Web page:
Suddenly, I again thought about Armand. And I knew he was thinking of me, too. Of course! It must have been him! That pain in my chest. Had his mother died? Had he confronted Monsieur de Montbelle yet?

As much as I had been suffering, and I could sense Armand suffering too, in a moment all the suffering that there was in the world seemed to fall upon me -- I thought of all the people in pain, ill, being beaten, raped, tortured, losing someone to death... At that very moment. 

At this very moment, Laurent. Do you realize it? Can you feel it, too? People living in war zones, suffering from hunger and thirst, children being mistreated or abused, women being beaten and raped, elderly people abandoned and sick, and the animals being mercilessly slaughtered, or tortured in laboratories -- I sensed all that happening around the planet, moment after moment, and I sat to calm down. During that meditation session, in my heart I felt all the suffering that there is in the world... I was so troubled, for I didn't know any techniques to transform and heal that feeling, back then...

A sleepless night, and I was too tired to work the following day. It was too hot as well. I was hoping the boat would come soon with the painting material that they had promised Armand to deliver at the island -- working in the cool rooms of the house would be nice for a change. I hang by the pool, and it was the last time I'd think "life is a beach", for it was soon to turn into a "bitch". I am sorry I have said that, Laurent... And you'll soon understand why.

Armand had warned me how invasive natives could be in their curiosity -- therefore I avoided being on the beach whenever I was expecting the boat to come to the island.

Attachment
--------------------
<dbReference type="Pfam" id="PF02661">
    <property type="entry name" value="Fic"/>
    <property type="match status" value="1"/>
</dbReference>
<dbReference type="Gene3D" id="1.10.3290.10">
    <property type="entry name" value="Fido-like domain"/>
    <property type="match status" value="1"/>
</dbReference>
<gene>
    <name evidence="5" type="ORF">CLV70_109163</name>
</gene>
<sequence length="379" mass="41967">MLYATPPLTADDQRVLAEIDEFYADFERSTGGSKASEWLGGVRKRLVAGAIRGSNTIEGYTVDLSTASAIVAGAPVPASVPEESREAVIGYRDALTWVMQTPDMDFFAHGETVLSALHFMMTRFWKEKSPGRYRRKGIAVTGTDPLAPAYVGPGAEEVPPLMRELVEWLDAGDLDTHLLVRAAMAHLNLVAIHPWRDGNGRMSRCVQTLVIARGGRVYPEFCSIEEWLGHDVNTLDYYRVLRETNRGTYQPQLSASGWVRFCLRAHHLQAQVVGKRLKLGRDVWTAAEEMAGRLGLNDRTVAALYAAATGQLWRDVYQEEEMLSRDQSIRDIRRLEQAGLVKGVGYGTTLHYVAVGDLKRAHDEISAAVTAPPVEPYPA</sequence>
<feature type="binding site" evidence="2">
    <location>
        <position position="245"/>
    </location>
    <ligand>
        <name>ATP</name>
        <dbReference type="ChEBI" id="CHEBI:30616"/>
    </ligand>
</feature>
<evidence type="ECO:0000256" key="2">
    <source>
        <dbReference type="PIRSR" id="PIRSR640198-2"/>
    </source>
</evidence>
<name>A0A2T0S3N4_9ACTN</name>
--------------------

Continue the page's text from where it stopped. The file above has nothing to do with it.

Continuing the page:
I spent that day mostly indoors -- Herr Weissmann had built the house several meters above the sea level, I had read in his journals, because of past tidal waves, and that had also made the house much cooler than the beach.

Even from inside the house one could predict the boat approaching by the flocks of seagulls that preceded it. Or missing that, hear its engine or the whistle they blew, and if not those, because of the noise the natives would make, unloading the provisions onto the beach. 

But that afternoon I must have been really tired from the previous night of torments and unrest, for I completely overheard in my sleep the boat's arrival and things being unloaded, to suddenly jump from my bed, startled by the sound of the distancing engine.

I still waited a few minutes more before leaving the house, listening to the boat gaining distance. When I was sure the natives who would eye me from aboard would see no more than a tiny figure on the island, I went down to the beach. 

I was so happy to see that the gallons of paint had been delivered. Most of all, I was intrigued with a backpack that was there as well, topping the deliveries -- I thought Armand must have sent me a gift, and my heart started beating faster!

In the seconds to follow, many thoughts crossed my mind, and because I had been meditating a lot, my mind was clear and I was able to observe them all, crisscrossing one another at an unbelievable speed -- Oh my God... wrong delivery... it can't be... she must have gotten off on the wrong island... what, now? wrong address... where is she gonna stay... shit, why did I wait so long... now the boat is too fucking distant... what if I scream... they have to come back... she can't stay... it's impossible...

"At last!" The girl whinged, angrily. Her voice sounded to dry leaves being crumpled and it surprised me, for it didn't match her petite figure. "They made ​​so much noise, and shouted, but no one came... I only stayed here because they assured me that there was someone at the guesthouse." She moaned, shrinking back against the barrels. "Where did you hide? Can you help me, please? But do you understand French?" She seemed suspicious, maybe noticing my total lack of action.